Night of the howler will for ever haunt Robinson's career

England's goalkeeper will not be allowed to forget his howler in Zagreb despite an outpouring of sympathy, writes Glenn Moore
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If Paul Robinson needed a wise and friendly shoulder to lean on during the long flight back from Zagreb on Wednesday night he had just the right person on the plane. Twenty years ago Ray Clemence, who is now England's goalkeeping coach, conceded a goal which was as embarrassing as Robinson's against Croatia.

With England drawing 1-1 at Hampden Park Clemence let a weak shot from Kenny Dalglish slip between his hands and legs and into the net for what proved Scotland's winning goal. "I put it behind me by thinking of all the good and positive things I had done beforehand, and that is what Robbo has to do," Clemence said yesterday.

Which may be easier said than done. Fans up and down the country enjoy taunting the opposition keeper for the flimsiest of reasons. Robinson's gaffe on Wednesday night has given them enough ammunition to last a lifetime. Indeed, in the immediate aftermath of the game in Zagreb it was tempting to view the moment as career-defining.

If so, it only emphasises the unfairness of a life in goal. In the first half Robinson was clearly England's best player and, though he was at fault for both goals, he made further outstanding saves late in the evening. Yet it will be a night he will never be allowed to forget.

Robinson himself appeared philosophical about his plight. "I went to kick it, there was a bobble and the ball wasn't there," he said. "It was just an absolute freak, there was nothing you could do about it."

Clemence could only sympathise. "He has a lot of good things in his career he can look back on. [Croatia's goal] was one of those moments that prompt people to say, 'You've got to be mad to be a goalkeeper'. Paul made four or five fantastic saves but his match will be remembered for that particular moment. It is part of being a goalkeeper. You can have a fantastic 89 minutes but be remembered for one incident in the other minute. Most of us have had something like it happen at some stage. You just have to bounce back from it."

Robinson, 27 on Sunday, was given further support yesterday from Martin Jol, his manager at Tottenham, and Pat Jennings, the club's finest goalkeeper and a current coach at White Hart Lane. "It was not a mistake," Jol said, "it was a freak moment. All the top players will tell you they have similar moments. But why do you think he's the No 1 in England? It's because he's a tough lad. He knows that you need a good mentality to be the No 1 in England."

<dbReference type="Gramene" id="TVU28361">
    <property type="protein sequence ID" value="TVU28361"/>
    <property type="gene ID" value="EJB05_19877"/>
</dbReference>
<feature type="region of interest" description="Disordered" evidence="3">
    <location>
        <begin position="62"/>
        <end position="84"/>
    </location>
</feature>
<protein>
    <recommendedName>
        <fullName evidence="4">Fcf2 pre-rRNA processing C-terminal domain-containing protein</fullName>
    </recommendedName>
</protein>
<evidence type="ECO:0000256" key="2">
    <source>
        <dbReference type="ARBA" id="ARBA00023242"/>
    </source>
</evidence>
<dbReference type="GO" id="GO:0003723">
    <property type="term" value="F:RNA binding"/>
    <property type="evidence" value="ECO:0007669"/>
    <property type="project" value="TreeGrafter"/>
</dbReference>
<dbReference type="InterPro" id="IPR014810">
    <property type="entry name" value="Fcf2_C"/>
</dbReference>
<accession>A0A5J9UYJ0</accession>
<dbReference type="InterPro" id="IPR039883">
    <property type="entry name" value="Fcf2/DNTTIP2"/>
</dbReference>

"What can you do about it? It hit the turf and leapt up," Jennings said. "I have seen it happen to goalkeepers down the years, he was just unfortunate that it happened to him in such an important game."

Robinson can expect the taunting to begin tomorrow at Villa Park, but Jennings said: "He just has to forget it. He will think about it, obviously, but it was just a fluke and he has to put it behind him."

The incident brought to mind several similar goals in recent years, most notably Aston Villa's Peter Enkelman allowing a throw-in from team-mate Olof Mellberg to bobble past him in the Birmingham derby in 2002. The previous year Bradford City's Gary Walsh mis-kicked while attempting to clear against Manchester United. Tim Flowers and Ian Walker have both been beaten by balls kicking up off the turf. Such incidents are, however, relatively rare because pitches are generally very good.

Jennings, perhaps forgetting that in his day keepers could pick up back-passes, said: "For a goalkeeper it is better now because the pitches are better up and down the country and you do not get as many of those as you used to get."

The quality of Premiership pitches may, however, have given Robinson a false sense of security when kicking in Zagreb. Had he been used to poor pitches he may have taken a touch - he had time to - though that would have reduced the power he would have been able to impart on his clearance.

Despite the gaffe Robinson is likely to start for England against the Netherlands in Amsterdam next month although Steve McClaren might still give one of his understudies a chance as, apart from the currently omitted David James, they all lack experience.

Memo to self... Just what was the England coach putting down in writing?

Seconds after Paul Robinson's unfortunate air-kick, Steve McClaren was captured on camera furiously scribbling away on his trusty bit of paper. What could he have been writing? Was it:

a) Muppet!

b) To do: arrange optician's appointment for goalkeeper

c) or: Tell goalkeeper he's played his last game for England

d) Idiot!

e) Shopping list: cock-up au vin ready meal; dog's dinner; two short planks; 'The Art of Football Management' by Sven Goran Eriksson; Ibuprofen, two packets. NB: No turnips

f) To do: write opinion piece for 'News of the World' disputing existence of God

g) Wally!

h) So that's why Chelsea sand their pitch

i) Dear Geoff, Brian and the rest of the FA: it is with great regret that I tender my resignation. Like Kevin Keegan, I have realised I am not up to the job...

j) Twerp!